Network Server 500 Network Server 500

Apple Network Server 500 Explained

In 1996, Apple made a pivotal leap into the realm of server technology with the introduction of the Network Server 500. This robust computing marvel, unveiled on February 15th, 1996, as part of Apple’s Network Server series, quickly established itself as a go-to choice for businesses in search of a dependable server solution. Priced starting at $11,000, it may have come at a cost, but the power it brought to the table was well worth it.

At the heart of the Network Server 500 hummed the 132 MHz PowerPC 604 processor. In 1996, this was cutting-edge technology that promised blazing-fast performance. The Network Server 500 was equipped with 32 MB of RAM, offering a robust platform for a myriad of applications. Moreover, it featured a flexible storage solution, with hard drive capacities ranging from 1.2 GB, 2 GB, and 4 GB, to a whopping 9 GB, catering to the diverse needs of businesses.

Apple didn’t stop at the sheer processing power and ample storage. The Network Server 500 was a Swiss Army knife for businesses, equipped with a 4x CD-ROM drive, a 1.44 MB Floppy drive, and even an optional DDS-2 Digital Audiotape drive. This versatility meant that businesses, regardless of their size, could handle a wide array of tasks and data storage needs effortlessly.

The Network Server 500 wasn’t just about the internal specs; its design also played a pivotal role in its success. Encased in a rugged yet easily expandable tower case, it was engineered for maximum convenience. Its design allowed for major component replacements in under a minute, minimizing downtime for businesses. The translucent front bay door added a touch of sophistication while keeping the server secure. Seven front-mounted, hot-swappable drive bays and external fans further enhanced its practicality. Plus, the rear “drawer” design made accessing internal components a breeze, ensuring that maintenance was hassle-free.

One unique aspect of the Network Server 500 series was its operating system. Unlike other Apple products, these servers didn’t run on a version of the Mac OS. Instead, they operated on AIX, an IBM version of UNIX. This choice highlighted Apple’s commitment to providing businesses with a robust and stable server environment.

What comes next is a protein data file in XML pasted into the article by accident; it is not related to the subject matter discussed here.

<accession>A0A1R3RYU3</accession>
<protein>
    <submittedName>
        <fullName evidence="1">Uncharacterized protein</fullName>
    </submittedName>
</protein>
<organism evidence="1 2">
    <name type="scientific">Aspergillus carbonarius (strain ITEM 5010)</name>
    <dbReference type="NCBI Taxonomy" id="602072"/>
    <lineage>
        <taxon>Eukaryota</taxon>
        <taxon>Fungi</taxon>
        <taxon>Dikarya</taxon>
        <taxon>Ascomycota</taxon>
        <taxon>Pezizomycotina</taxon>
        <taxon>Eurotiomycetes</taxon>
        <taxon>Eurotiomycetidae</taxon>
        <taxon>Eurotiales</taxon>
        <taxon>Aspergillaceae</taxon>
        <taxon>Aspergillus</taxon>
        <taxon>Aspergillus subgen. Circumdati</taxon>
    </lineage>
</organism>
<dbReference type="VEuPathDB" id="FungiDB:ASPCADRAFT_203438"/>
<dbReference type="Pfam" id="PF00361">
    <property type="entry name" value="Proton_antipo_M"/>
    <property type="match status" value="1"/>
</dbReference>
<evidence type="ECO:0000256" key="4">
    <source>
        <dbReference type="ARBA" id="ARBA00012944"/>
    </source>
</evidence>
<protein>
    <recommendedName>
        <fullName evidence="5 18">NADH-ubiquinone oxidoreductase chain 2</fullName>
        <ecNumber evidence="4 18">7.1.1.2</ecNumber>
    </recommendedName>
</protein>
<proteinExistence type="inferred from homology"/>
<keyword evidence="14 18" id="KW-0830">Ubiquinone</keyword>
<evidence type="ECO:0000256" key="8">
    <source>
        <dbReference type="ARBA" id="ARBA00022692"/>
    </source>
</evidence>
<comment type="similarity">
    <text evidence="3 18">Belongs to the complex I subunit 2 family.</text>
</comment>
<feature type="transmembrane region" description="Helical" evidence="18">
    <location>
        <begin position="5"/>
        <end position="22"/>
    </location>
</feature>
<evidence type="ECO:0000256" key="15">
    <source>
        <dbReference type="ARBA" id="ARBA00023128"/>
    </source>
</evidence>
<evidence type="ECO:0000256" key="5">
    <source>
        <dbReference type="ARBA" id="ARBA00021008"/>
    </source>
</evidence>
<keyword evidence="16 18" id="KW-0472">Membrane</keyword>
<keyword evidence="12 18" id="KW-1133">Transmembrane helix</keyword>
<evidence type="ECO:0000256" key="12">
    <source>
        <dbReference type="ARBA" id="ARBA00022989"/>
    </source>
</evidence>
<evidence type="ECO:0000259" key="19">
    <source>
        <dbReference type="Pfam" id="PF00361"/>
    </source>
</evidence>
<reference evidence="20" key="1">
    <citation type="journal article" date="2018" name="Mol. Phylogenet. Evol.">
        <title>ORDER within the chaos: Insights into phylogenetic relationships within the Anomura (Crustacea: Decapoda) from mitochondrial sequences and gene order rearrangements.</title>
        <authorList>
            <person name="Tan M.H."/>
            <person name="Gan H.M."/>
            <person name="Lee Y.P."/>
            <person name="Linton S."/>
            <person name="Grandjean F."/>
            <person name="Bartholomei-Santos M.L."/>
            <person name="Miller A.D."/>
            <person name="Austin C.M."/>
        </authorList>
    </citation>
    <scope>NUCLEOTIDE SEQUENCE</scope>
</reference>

Despite its promising start, the Network Server 500’s time in the limelight was short-lived. On April 1st, 1997, Apple discontinued this iconic server. Today, 28 years later, it may be a distant memory for many tech enthusiasts. Nevertheless, the Network Server 500 remains a significant milestone in the evolution of server computers, showcasing Apple’s unwavering dedication to innovation and quality.

In retrospect, the Network Server 500 served as a testament to Apple’s ability to diversify its product range, stepping into uncharted territory with confidence. While it may no longer be in production, its legacy lives on, reminding us of a time when Apple ventured beyond the ordinary, leaving an indelible mark on the server industry.

Apple Network Server 500/132
Source: applemuzeumpolska.pl – Apple Network Server 500/132

Network Server 500 Details

IntroducedFebruary 15, 1996
DiscontinuedApril 1, 1997
Model IdentifierN/A
Model NumberN/A
Order NumberM3469LL/A
M3468LL/A
Original Price$11,000
ColorsPlatinum
Weight84 Ibs.
38.100 KG
Dimensions24.5” H x 16.5” W x 18” D
62.23 cm H x 41.91 cm W x 45.72 cm D

Network Server 500 Tech Specs

Processor

ProcessorPowerPC 604
Processor Speed132 MHz
Architecture32-bit
Number of Cores1
System Bus44 MHz
Cache32 KB L1
512 KB L2
CoprocessorBuild-in FPU

Storage & Media

Storage1.2 GB
2.0 GB
4.0 GB
9.0 GB
Media1 – 1.44 MB Floppy
1 – 4x CD-ROM
1 – DDS-2 Digital Audiotape (DAT) drive (Optional)

Memory

Built-in Memory32 MB
Maximum Memory512 MB (Apple)
1.0 GB (Actual)
Memory Slots8 – 168 pin DIMMs (Group of 2)
Minimum Speed60 ns
ROMUnknown
Interleaving SupportYes

Display

Built-in DisplayLCD status display for system monitoring

Graphics

Graphics CardNone
Graphics Memory1 MB
Display Connection1 – DB-15

Expansion

Expansion Slots6 – PCI
1 – DAV
Bays5 – 5.25″ tray-mounted SCSI devices
Hard Drive InterfaceSCSI-2

Software

Original OSAIX 4.1.4 for Apple Network Servers
Maximum OSAIX 4.1.5 for Apple Network Servers
FirmwareOpen Firmware

Connections

Ethernet1 – AAUI-15
ModemNone
Wi-FiNone
BluetoothNone
ADB1
Serial2
SCSI1 – DB-25
Floppy PortNone
Audio In1 – 3.5-mm analog input jack
Audio Out1 – 3.5-mm analog output jack
Display1 – DB-15

Power

Backup Battery3.6 V lithium
Maximum Continuous Power325 W
Line Voltage100 V – 240 V AC

Further Reading and References

Disclaimer: The data presented in this article is under continuous development and has been manually collected from various sources based on their availability. The author of this article may revise this dataset as additional research is conducted and reviewed. Please note that the information is provided “as is” and “as available” without express or implied warranties. The author cannot be held responsible for any omissions, inaccuracies, or errors in the published information. Any warranties relating to this information are hereby disclaimed.

Last updated: September 2, 2023